WITH THE new figures on inflation, the Federal Reserve Board's familiar dilemma is sharpened. There are now widespread fears throughout the country of a recession not far ahead. But anything that the Federal Reserve might do to stave it off would make inflation worse -- and, of course, vice versa. For the present, the wisest course is to do very little in either direction.
From the beginning of the year through July prices rose at an annual rate of nearly 6 percent, well above the level of the previous several years. And the July figures were collected at a time when energy prices were falling, before the Iraqi invasion of Kuwait. There will be another blip upward in the August report, reflecting the impact of suddenly more expensive oil.
It would be a mistake to dismiss this acceleration of inflation as merely a couple of unlucky but isolated incidents -- a cold snap last winter, now a quarrel in the Middle East. Evidence has been accumulating for some time that inflation is speeding up. Employees' compensation, which means wages plus benefits, has been picking up momentum for a couple of years and is now rising more than 5 percent a year.
Oil isn't the only external force for higher inflation. The dollar's exchange rate has been falling against most of the European currencies (although not, so far, against the Japanese yen), and sank to a record low last week against the German mark. Driven by the enormous demands for investment in Eastern Europe, real interest rates are now much higher in the European banking centers than in New York, and some of the moneybags are selling their dollars to capture higher returns in Frankfurt. A lower dollar means higher prices for imports.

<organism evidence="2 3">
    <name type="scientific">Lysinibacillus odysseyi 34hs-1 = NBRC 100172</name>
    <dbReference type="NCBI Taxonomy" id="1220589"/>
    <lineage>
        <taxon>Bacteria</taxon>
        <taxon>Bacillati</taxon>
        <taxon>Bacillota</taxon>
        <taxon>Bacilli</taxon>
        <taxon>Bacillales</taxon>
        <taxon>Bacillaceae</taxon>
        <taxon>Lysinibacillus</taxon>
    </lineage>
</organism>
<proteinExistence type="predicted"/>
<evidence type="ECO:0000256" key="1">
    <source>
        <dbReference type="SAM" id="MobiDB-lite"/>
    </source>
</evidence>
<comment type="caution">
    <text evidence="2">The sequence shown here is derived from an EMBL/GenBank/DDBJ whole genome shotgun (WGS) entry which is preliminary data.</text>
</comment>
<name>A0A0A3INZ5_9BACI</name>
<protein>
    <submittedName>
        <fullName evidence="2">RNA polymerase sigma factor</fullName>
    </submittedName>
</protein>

As for the recession, it's a danger but at the moment a hypothetical one. Whether it will arrive in the next several months is totally uncertain. The economy is now growing very slowly, but few of the usual harbingers of decline -- like excessive inventories -- have appeared.
Whatever President Bush or Congress may think about all this, they are for the present essentially spectators. In the short term, the American economy's steering system works chiefly through the intricate process of feeding money into the credit markets or draining it out. That's the Federal Reserve's job, and that's where the crucial decisions now lie. The present slow growth is certainly better than a recession. It's also better than faster growth, if the price of faster growth is high inflation.